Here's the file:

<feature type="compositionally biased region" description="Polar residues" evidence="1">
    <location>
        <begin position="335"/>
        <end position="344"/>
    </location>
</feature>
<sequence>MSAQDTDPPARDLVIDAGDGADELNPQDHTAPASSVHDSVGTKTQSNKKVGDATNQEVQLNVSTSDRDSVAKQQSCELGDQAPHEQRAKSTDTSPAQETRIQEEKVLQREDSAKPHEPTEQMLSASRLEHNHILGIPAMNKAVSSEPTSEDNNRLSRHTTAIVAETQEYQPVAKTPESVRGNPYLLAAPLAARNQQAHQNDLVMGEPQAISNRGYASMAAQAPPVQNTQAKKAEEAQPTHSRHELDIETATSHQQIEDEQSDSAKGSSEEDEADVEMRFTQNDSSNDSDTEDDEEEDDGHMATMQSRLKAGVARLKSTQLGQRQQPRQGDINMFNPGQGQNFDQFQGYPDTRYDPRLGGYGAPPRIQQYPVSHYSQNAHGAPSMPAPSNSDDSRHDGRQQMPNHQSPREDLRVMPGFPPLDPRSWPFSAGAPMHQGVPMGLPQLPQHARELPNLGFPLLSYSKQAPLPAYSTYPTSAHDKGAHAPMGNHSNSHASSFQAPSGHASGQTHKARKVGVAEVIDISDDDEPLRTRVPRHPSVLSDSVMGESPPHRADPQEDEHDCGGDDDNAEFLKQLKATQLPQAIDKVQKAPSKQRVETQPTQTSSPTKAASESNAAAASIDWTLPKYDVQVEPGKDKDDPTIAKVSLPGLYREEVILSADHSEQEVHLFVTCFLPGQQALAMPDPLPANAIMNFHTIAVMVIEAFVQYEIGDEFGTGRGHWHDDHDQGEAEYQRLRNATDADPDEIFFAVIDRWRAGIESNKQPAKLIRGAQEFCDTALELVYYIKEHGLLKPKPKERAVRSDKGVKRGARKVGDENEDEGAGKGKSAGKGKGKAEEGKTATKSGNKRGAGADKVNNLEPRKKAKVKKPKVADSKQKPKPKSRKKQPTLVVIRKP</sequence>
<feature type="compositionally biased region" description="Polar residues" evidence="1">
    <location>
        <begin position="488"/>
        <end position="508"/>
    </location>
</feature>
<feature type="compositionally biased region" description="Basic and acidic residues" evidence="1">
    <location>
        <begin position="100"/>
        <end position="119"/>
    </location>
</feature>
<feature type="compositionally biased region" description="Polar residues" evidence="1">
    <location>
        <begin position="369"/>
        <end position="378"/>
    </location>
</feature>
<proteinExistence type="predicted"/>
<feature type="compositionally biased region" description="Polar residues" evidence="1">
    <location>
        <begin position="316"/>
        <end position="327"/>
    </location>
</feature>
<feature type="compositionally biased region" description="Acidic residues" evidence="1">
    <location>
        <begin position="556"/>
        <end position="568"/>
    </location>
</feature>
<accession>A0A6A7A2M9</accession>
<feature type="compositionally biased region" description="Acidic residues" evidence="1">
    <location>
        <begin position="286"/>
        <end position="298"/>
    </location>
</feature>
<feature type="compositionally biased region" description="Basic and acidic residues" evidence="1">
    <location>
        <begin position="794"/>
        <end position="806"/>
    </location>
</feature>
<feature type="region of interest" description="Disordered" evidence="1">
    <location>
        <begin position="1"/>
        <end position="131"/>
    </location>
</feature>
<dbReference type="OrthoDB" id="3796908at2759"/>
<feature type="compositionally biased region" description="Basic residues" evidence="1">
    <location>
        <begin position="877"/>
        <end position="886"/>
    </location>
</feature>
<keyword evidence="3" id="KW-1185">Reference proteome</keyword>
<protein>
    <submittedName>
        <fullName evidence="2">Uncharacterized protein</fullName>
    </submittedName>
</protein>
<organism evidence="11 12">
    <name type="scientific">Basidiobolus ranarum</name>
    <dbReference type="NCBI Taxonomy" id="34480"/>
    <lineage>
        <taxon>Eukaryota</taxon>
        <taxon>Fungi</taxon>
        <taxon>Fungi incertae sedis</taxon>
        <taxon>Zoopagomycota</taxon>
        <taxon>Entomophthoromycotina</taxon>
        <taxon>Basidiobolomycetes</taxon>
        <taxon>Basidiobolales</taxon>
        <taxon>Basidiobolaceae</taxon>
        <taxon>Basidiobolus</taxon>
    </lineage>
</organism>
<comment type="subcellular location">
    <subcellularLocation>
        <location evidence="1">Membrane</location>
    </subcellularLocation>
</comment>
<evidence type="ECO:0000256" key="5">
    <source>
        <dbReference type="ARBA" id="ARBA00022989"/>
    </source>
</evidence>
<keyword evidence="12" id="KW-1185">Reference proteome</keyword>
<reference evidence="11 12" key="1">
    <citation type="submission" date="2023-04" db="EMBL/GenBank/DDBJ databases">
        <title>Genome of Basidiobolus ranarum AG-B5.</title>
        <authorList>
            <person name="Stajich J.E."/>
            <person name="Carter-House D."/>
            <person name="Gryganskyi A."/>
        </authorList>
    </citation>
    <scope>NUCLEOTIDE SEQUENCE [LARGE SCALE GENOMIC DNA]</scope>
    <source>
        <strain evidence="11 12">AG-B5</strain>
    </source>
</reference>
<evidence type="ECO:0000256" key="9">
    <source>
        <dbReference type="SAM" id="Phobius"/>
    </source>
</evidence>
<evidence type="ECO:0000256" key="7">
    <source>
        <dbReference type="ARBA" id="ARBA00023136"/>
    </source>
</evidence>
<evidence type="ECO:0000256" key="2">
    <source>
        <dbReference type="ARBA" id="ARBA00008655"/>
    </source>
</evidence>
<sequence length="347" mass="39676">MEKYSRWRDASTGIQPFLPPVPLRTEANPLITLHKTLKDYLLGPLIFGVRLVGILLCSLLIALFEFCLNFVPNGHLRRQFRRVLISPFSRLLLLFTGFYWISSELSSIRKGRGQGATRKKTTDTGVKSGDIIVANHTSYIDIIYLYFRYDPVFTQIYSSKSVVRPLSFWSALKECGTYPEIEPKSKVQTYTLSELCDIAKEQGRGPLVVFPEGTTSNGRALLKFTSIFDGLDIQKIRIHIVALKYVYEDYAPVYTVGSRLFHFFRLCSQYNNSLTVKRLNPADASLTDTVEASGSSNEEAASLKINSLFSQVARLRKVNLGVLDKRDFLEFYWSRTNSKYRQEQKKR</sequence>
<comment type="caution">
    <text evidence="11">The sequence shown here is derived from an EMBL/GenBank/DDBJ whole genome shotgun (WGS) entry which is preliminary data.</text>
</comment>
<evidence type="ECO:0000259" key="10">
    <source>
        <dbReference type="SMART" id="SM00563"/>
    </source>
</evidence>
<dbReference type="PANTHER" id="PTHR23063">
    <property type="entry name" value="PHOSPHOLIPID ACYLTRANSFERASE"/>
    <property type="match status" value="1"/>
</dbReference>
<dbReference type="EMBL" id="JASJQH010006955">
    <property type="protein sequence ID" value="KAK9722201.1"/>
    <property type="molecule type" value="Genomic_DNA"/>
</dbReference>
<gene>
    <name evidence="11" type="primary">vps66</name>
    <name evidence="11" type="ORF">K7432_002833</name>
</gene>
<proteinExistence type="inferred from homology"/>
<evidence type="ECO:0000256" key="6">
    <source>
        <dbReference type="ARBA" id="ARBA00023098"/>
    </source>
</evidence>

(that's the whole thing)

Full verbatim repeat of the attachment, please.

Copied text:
<feature type="compositionally biased region" description="Polar residues" evidence="1">
    <location>
        <begin position="335"/>
        <end position="344"/>
    </location>
</feature>
<sequence>MSAQDTDPPARDLVIDAGDGADELNPQDHTAPASSVHDSVGTKTQSNKKVGDATNQEVQLNVSTSDRDSVAKQQSCELGDQAPHEQRAKSTDTSPAQETRIQEEKVLQREDSAKPHEPTEQMLSASRLEHNHILGIPAMNKAVSSEPTSEDNNRLSRHTTAIVAETQEYQPVAKTPESVRGNPYLLAAPLAARNQQAHQNDLVMGEPQAISNRGYASMAAQAPPVQNTQAKKAEEAQPTHSRHELDIETATSHQQIEDEQSDSAKGSSEEDEADVEMRFTQNDSSNDSDTEDDEEEDDGHMATMQSRLKAGVARLKSTQLGQRQQPRQGDINMFNPGQGQNFDQFQGYPDTRYDPRLGGYGAPPRIQQYPVSHYSQNAHGAPSMPAPSNSDDSRHDGRQQMPNHQSPREDLRVMPGFPPLDPRSWPFSAGAPMHQGVPMGLPQLPQHARELPNLGFPLLSYSKQAPLPAYSTYPTSAHDKGAHAPMGNHSNSHASSFQAPSGHASGQTHKARKVGVAEVIDISDDDEPLRTRVPRHPSVLSDSVMGESPPHRADPQEDEHDCGGDDDNAEFLKQLKATQLPQAIDKVQKAPSKQRVETQPTQTSSPTKAASESNAAAASIDWTLPKYDVQVEPGKDKDDPTIAKVSLPGLYREEVILSADHSEQEVHLFVTCFLPGQQALAMPDPLPANAIMNFHTIAVMVIEAFVQYEIGDEFGTGRGHWHDDHDQGEAEYQRLRNATDADPDEIFFAVIDRWRAGIESNKQPAKLIRGAQEFCDTALELVYYIKEHGLLKPKPKERAVRSDKGVKRGARKVGDENEDEGAGKGKSAGKGKGKAEEGKTATKSGNKRGAGADKVNNLEPRKKAKVKKPKVADSKQKPKPKSRKKQPTLVVIRKP</sequence>
<feature type="compositionally biased region" description="Polar residues" evidence="1">
    <location>
        <begin position="488"/>
        <end position="508"/>
    </location>
</feature>
<feature type="compositionally biased region" description="Basic and acidic residues" evidence="1">
    <location>
        <begin position="100"/>
        <end position="119"/>
    </location>
</feature>
<feature type="compositionally biased region" description="Polar residues" evidence="1">
    <location>
        <begin position="369"/>
        <end position="378"/>
    </location>
</feature>
<proteinExistence type="predicted"/>
<feature type="compositionally biased region" description="Polar residues" evidence="1">
    <location>
        <begin position="316"/>
        <end position="327"/>
    </location>
</feature>
<feature type="compositionally biased region" description="Acidic residues" evidence="1">
    <location>
        <begin position="556"/>
        <end position="568"/>
    </location>
</feature>
<accession>A0A6A7A2M9</accession>
<feature type="compositionally biased region" description="Acidic residues" evidence="1">
    <location>
        <begin position="286"/>
        <end position="298"/>
    </location>
</feature>
<feature type="compositionally biased region" description="Basic and acidic residues" evidence="1">
    <location>
        <begin position="794"/>
        <end position="806"/>
    </location>
</feature>
<feature type="region of interest" description="Disordered" evidence="1">
    <location>
        <begin position="1"/>
        <end position="131"/>
    </location>
</feature>
<dbReference type="OrthoDB" id="3796908at2759"/>
<feature type="compositionally biased region" description="Basic residues" evidence="1">
    <location>
        <begin position="877"/>
        <end position="886"/>
    </location>
</feature>
<keyword evidence="3" id="KW-1185">Reference proteome</keyword>
<protein>
    <submittedName>
        <fullName evidence="2">Uncharacterized protein</fullName>
    </submittedName>
</protein>
<organism evidence="11 12">
    <name type="scientific">Basidiobolus ranarum</name>
    <dbReference type="NCBI Taxonomy" id="34480"/>
    <lineage>
        <taxon>Eukaryota</taxon>
        <taxon>Fungi</taxon>
        <taxon>Fungi incertae sedis</taxon>
        <taxon>Zoopagomycota</taxon>
        <taxon>Entomophthoromycotina</taxon>
        <taxon>Basidiobolomycetes</taxon>
        <taxon>Basidiobolales</taxon>
        <taxon>Basidiobolaceae</taxon>
        <taxon>Basidiobolus</taxon>
    </lineage>
</organism>
<comment type="subcellular location">
    <subcellularLocation>
        <location evidence="1">Membrane</location>
    </subcellularLocation>
</comment>
<evidence type="ECO:0000256" key="5">
    <source>
        <dbReference type="ARBA" id="ARBA00022989"/>
    </source>
</evidence>
<keyword evidence="12" id="KW-1185">Reference proteome</keyword>
<reference evidence="11 12" key="1">
    <citation type="submission" date="2023-04" db="EMBL/GenBank/DDBJ databases">
        <title>Genome of Basidiobolus ranarum AG-B5.</title>
        <authorList>
            <person name="Stajich J.E."/>
            <person name="Carter-House D."/>
            <person name="Gryganskyi A."/>
        </authorList>
    </citation>
    <scope>NUCLEOTIDE SEQUENCE [LARGE SCALE GENOMIC DNA]</scope>
    <source>
        <strain evidence="11 12">AG-B5</strain>
    </source>
</reference>
<evidence type="ECO:0000256" key="9">
    <source>
        <dbReference type="SAM" id="Phobius"/>
    </source>
</evidence>
<evidence type="ECO:0000256" key="7">
    <source>
        <dbReference type="ARBA" id="ARBA00023136"/>
    </source>
</evidence>
<evidence type="ECO:0000256" key="2">
    <source>
        <dbReference type="ARBA" id="ARBA00008655"/>
    </source>
</evidence>
<sequence length="347" mass="39676">MEKYSRWRDASTGIQPFLPPVPLRTEANPLITLHKTLKDYLLGPLIFGVRLVGILLCSLLIALFEFCLNFVPNGHLRRQFRRVLISPFSRLLLLFTGFYWISSELSSIRKGRGQGATRKKTTDTGVKSGDIIVANHTSYIDIIYLYFRYDPVFTQIYSSKSVVRPLSFWSALKECGTYPEIEPKSKVQTYTLSELCDIAKEQGRGPLVVFPEGTTSNGRALLKFTSIFDGLDIQKIRIHIVALKYVYEDYAPVYTVGSRLFHFFRLCSQYNNSLTVKRLNPADASLTDTVEASGSSNEEAASLKINSLFSQVARLRKVNLGVLDKRDFLEFYWSRTNSKYRQEQKKR</sequence>
<comment type="caution">
    <text evidence="11">The sequence shown here is derived from an EMBL/GenBank/DDBJ whole genome shotgun (WGS) entry which is preliminary data.</text>
</comment>
<evidence type="ECO:0000259" key="10">
    <source>
        <dbReference type="SMART" id="SM00563"/>
    </source>
</evidence>
<dbReference type="PANTHER" id="PTHR23063">
    <property type="entry name" value="PHOSPHOLIPID ACYLTRANSFERASE"/>
    <property type="match status" value="1"/>
</dbReference>
<dbReference type="EMBL" id="JASJQH010006955">
    <property type="protein sequence ID" value="KAK9722201.1"/>
    <property type="molecule type" value="Genomic_DNA"/>
</dbReference>
<gene>
    <name evidence="11" type="primary">vps66</name>
    <name evidence="11" type="ORF">K7432_002833</name>
</gene>
<proteinExistence type="inferred from homology"/>
<evidence type="ECO:0000256" key="6">
    <source>
        <dbReference type="ARBA" id="ARBA00023098"/>
    </source>
</evidence>